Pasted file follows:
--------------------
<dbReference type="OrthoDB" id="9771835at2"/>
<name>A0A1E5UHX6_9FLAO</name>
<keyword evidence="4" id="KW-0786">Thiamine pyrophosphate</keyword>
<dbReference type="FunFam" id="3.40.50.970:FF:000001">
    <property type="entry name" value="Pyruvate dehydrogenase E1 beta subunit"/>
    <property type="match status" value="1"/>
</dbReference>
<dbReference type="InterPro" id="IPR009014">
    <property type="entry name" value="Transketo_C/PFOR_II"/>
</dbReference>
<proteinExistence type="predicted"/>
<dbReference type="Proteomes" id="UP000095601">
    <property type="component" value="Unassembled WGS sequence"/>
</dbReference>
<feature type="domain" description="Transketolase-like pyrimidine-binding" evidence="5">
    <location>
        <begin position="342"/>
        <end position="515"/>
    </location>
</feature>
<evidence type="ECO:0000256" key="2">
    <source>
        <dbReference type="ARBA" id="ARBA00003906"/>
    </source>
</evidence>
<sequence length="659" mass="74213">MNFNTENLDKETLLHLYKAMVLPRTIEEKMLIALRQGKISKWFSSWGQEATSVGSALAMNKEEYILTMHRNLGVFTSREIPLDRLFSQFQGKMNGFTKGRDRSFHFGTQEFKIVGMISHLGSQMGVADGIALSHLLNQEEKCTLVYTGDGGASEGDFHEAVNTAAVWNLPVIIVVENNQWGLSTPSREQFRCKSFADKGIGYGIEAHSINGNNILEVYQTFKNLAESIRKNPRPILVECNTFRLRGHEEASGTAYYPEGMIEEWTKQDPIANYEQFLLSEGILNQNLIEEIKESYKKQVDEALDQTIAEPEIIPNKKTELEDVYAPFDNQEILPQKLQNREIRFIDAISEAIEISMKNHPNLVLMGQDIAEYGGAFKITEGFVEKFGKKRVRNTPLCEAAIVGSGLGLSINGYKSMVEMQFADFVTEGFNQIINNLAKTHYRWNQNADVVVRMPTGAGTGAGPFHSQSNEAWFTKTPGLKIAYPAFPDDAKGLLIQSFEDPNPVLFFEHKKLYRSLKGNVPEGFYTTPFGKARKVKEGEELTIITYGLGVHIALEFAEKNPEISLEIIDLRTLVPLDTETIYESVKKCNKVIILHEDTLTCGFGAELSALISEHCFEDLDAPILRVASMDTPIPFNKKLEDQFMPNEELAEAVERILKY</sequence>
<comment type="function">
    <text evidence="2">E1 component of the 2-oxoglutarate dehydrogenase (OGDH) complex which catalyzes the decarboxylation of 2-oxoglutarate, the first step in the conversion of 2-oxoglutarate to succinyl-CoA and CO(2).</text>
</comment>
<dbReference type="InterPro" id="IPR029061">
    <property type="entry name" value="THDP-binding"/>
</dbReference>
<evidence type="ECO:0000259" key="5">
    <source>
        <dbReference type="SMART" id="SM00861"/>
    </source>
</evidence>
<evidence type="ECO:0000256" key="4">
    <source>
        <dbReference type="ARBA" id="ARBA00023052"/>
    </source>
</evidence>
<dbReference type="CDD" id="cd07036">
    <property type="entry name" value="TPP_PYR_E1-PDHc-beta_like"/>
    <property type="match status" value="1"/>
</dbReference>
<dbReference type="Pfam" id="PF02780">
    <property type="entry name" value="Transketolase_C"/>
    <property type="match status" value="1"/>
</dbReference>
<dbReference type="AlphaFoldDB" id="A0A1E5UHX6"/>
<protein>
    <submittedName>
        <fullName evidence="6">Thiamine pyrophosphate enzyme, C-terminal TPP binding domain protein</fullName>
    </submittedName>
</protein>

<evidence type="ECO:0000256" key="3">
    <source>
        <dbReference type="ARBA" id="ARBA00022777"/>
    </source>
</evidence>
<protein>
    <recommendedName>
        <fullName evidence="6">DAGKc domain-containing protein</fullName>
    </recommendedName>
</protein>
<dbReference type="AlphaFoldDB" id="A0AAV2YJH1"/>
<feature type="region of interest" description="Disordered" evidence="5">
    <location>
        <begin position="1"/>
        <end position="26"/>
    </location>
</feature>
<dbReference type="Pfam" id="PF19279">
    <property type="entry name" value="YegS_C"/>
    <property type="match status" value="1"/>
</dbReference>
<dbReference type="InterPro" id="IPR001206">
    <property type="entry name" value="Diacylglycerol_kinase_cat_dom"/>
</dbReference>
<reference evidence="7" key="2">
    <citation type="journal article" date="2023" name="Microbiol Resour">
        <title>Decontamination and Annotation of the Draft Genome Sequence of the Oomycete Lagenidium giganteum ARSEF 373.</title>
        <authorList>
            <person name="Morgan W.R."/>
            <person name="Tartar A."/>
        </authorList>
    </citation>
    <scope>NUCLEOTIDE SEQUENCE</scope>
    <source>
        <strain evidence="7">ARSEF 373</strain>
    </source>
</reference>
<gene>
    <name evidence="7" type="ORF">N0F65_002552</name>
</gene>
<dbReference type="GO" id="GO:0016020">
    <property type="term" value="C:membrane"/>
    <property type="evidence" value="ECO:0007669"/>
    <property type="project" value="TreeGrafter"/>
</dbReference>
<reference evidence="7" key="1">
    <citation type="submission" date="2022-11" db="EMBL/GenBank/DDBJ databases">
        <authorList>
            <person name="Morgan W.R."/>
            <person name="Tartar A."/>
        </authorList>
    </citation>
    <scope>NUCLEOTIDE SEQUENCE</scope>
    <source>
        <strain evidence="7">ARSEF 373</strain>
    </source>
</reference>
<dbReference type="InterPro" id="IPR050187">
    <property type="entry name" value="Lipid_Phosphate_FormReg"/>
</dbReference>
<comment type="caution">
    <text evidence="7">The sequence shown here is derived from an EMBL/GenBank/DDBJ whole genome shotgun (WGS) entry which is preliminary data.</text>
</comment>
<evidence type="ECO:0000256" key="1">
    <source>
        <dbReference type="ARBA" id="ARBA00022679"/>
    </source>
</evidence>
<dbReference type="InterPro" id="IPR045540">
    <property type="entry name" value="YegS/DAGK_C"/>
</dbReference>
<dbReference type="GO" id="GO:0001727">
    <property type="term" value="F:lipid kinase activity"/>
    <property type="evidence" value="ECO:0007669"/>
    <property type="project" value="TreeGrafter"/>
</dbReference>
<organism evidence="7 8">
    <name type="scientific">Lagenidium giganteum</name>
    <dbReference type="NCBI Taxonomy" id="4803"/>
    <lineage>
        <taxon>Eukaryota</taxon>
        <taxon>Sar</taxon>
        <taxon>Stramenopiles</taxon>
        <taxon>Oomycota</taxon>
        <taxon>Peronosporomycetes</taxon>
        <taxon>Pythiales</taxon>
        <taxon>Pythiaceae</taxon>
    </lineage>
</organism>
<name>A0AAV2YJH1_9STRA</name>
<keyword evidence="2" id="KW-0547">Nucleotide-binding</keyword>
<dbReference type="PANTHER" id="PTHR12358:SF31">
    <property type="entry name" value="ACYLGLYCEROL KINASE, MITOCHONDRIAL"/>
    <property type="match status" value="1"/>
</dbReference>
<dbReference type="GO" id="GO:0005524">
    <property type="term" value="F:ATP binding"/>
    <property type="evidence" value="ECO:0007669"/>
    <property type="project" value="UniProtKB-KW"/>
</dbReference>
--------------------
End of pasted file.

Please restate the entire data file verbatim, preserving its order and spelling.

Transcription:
<dbReference type="OrthoDB" id="9771835at2"/>
<name>A0A1E5UHX6_9FLAO</name>
<keyword evidence="4" id="KW-0786">Thiamine pyrophosphate</keyword>
<dbReference type="FunFam" id="3.40.50.970:FF:000001">
    <property type="entry name" value="Pyruvate dehydrogenase E1 beta subunit"/>
    <property type="match status" value="1"/>
</dbReference>
<dbReference type="InterPro" id="IPR009014">
    <property type="entry name" value="Transketo_C/PFOR_II"/>
</dbReference>
<proteinExistence type="predicted"/>
<dbReference type="Proteomes" id="UP000095601">
    <property type="component" value="Unassembled WGS sequence"/>
</dbReference>
<feature type="domain" description="Transketolase-like pyrimidine-binding" evidence="5">
    <location>
        <begin position="342"/>
        <end position="515"/>
    </location>
</feature>
<evidence type="ECO:0000256" key="2">
    <source>
        <dbReference type="ARBA" id="ARBA00003906"/>
    </source>
</evidence>
<sequence length="659" mass="74213">MNFNTENLDKETLLHLYKAMVLPRTIEEKMLIALRQGKISKWFSSWGQEATSVGSALAMNKEEYILTMHRNLGVFTSREIPLDRLFSQFQGKMNGFTKGRDRSFHFGTQEFKIVGMISHLGSQMGVADGIALSHLLNQEEKCTLVYTGDGGASEGDFHEAVNTAAVWNLPVIIVVENNQWGLSTPSREQFRCKSFADKGIGYGIEAHSINGNNILEVYQTFKNLAESIRKNPRPILVECNTFRLRGHEEASGTAYYPEGMIEEWTKQDPIANYEQFLLSEGILNQNLIEEIKESYKKQVDEALDQTIAEPEIIPNKKTELEDVYAPFDNQEILPQKLQNREIRFIDAISEAIEISMKNHPNLVLMGQDIAEYGGAFKITEGFVEKFGKKRVRNTPLCEAAIVGSGLGLSINGYKSMVEMQFADFVTEGFNQIINNLAKTHYRWNQNADVVVRMPTGAGTGAGPFHSQSNEAWFTKTPGLKIAYPAFPDDAKGLLIQSFEDPNPVLFFEHKKLYRSLKGNVPEGFYTTPFGKARKVKEGEELTIITYGLGVHIALEFAEKNPEISLEIIDLRTLVPLDTETIYESVKKCNKVIILHEDTLTCGFGAELSALISEHCFEDLDAPILRVASMDTPIPFNKKLEDQFMPNEELAEAVERILKY</sequence>
<comment type="function">
    <text evidence="2">E1 component of the 2-oxoglutarate dehydrogenase (OGDH) complex which catalyzes the decarboxylation of 2-oxoglutarate, the first step in the conversion of 2-oxoglutarate to succinyl-CoA and CO(2).</text>
</comment>
<dbReference type="InterPro" id="IPR029061">
    <property type="entry name" value="THDP-binding"/>
</dbReference>
<evidence type="ECO:0000259" key="5">
    <source>
        <dbReference type="SMART" id="SM00861"/>
    </source>
</evidence>
<evidence type="ECO:0000256" key="4">
    <source>
        <dbReference type="ARBA" id="ARBA00023052"/>
    </source>
</evidence>
<dbReference type="CDD" id="cd07036">
    <property type="entry name" value="TPP_PYR_E1-PDHc-beta_like"/>
    <property type="match status" value="1"/>
</dbReference>
<dbReference type="Pfam" id="PF02780">
    <property type="entry name" value="Transketolase_C"/>
    <property type="match status" value="1"/>
</dbReference>
<dbReference type="AlphaFoldDB" id="A0A1E5UHX6"/>
<protein>
    <submittedName>
        <fullName evidence="6">Thiamine pyrophosphate enzyme, C-terminal TPP binding domain protein</fullName>
    </submittedName>
</protein>

<evidence type="ECO:0000256" key="3">
    <source>
        <dbReference type="ARBA" id="ARBA00022777"/>
    </source>
</evidence>
<protein>
    <recommendedName>
        <fullName evidence="6">DAGKc domain-containing protein</fullName>
    </recommendedName>
</protein>
<dbReference type="AlphaFoldDB" id="A0AAV2YJH1"/>
<feature type="region of interest" description="Disordered" evidence="5">
    <location>
        <begin position="1"/>
        <end position="26"/>
    </location>
</feature>
<dbReference type="Pfam" id="PF19279">
    <property type="entry name" value="YegS_C"/>
    <property type="match status" value="1"/>
</dbReference>
<dbReference type="InterPro" id="IPR001206">
    <property type="entry name" value="Diacylglycerol_kinase_cat_dom"/>
</dbReference>
<reference evidence="7" key="2">
    <citation type="journal article" date="2023" name="Microbiol Resour">
        <title>Decontamination and Annotation of the Draft Genome Sequence of the Oomycete Lagenidium giganteum ARSEF 373.</title>
        <authorList>
            <person name="Morgan W.R."/>
            <person name="Tartar A."/>
        </authorList>
    </citation>
    <scope>NUCLEOTIDE SEQUENCE</scope>
    <source>
        <strain evidence="7">ARSEF 373</strain>
    </source>
</reference>
<gene>
    <name evidence="7" type="ORF">N0F65_002552</name>
</gene>
<dbReference type="GO" id="GO:0016020">
    <property type="term" value="C:membrane"/>
    <property type="evidence" value="ECO:0007669"/>
    <property type="project" value="TreeGrafter"/>
</dbReference>
<reference evidence="7" key="1">
    <citation type="submission" date="2022-11" db="EMBL/GenBank/DDBJ databases">
        <authorList>
            <person name="Morgan W.R."/>
            <person name="Tartar A."/>
        </authorList>
    </citation>
    <scope>NUCLEOTIDE SEQUENCE</scope>
    <source>
        <strain evidence="7">ARSEF 373</strain>
    </source>
</reference>
<dbReference type="InterPro" id="IPR050187">
    <property type="entry name" value="Lipid_Phosphate_FormReg"/>
</dbReference>
<comment type="caution">
    <text evidence="7">The sequence shown here is derived from an EMBL/GenBank/DDBJ whole genome shotgun (WGS) entry which is preliminary data.</text>
</comment>
<evidence type="ECO:0000256" key="1">
    <source>
        <dbReference type="ARBA" id="ARBA00022679"/>
    </source>
</evidence>
<dbReference type="InterPro" id="IPR045540">
    <property type="entry name" value="YegS/DAGK_C"/>
</dbReference>
<dbReference type="GO" id="GO:0001727">
    <property type="term" value="F:lipid kinase activity"/>
    <property type="evidence" value="ECO:0007669"/>
    <property type="project" value="TreeGrafter"/>
</dbReference>
<organism evidence="7 8">
    <name type="scientific">Lagenidium giganteum</name>
    <dbReference type="NCBI Taxonomy" id="4803"/>
    <lineage>
        <taxon>Eukaryota</taxon>
        <taxon>Sar</taxon>
        <taxon>Stramenopiles</taxon>
        <taxon>Oomycota</taxon>
        <taxon>Peronosporomycetes</taxon>
        <taxon>Pythiales</taxon>
        <taxon>Pythiaceae</taxon>
    </lineage>
</organism>
<name>A0AAV2YJH1_9STRA</name>
<keyword evidence="2" id="KW-0547">Nucleotide-binding</keyword>
<dbReference type="PANTHER" id="PTHR12358:SF31">
    <property type="entry name" value="ACYLGLYCEROL KINASE, MITOCHONDRIAL"/>
    <property type="match status" value="1"/>
</dbReference>
<dbReference type="GO" id="GO:0005524">
    <property type="term" value="F:ATP binding"/>
    <property type="evidence" value="ECO:0007669"/>
    <property type="project" value="UniProtKB-KW"/>
</dbReference>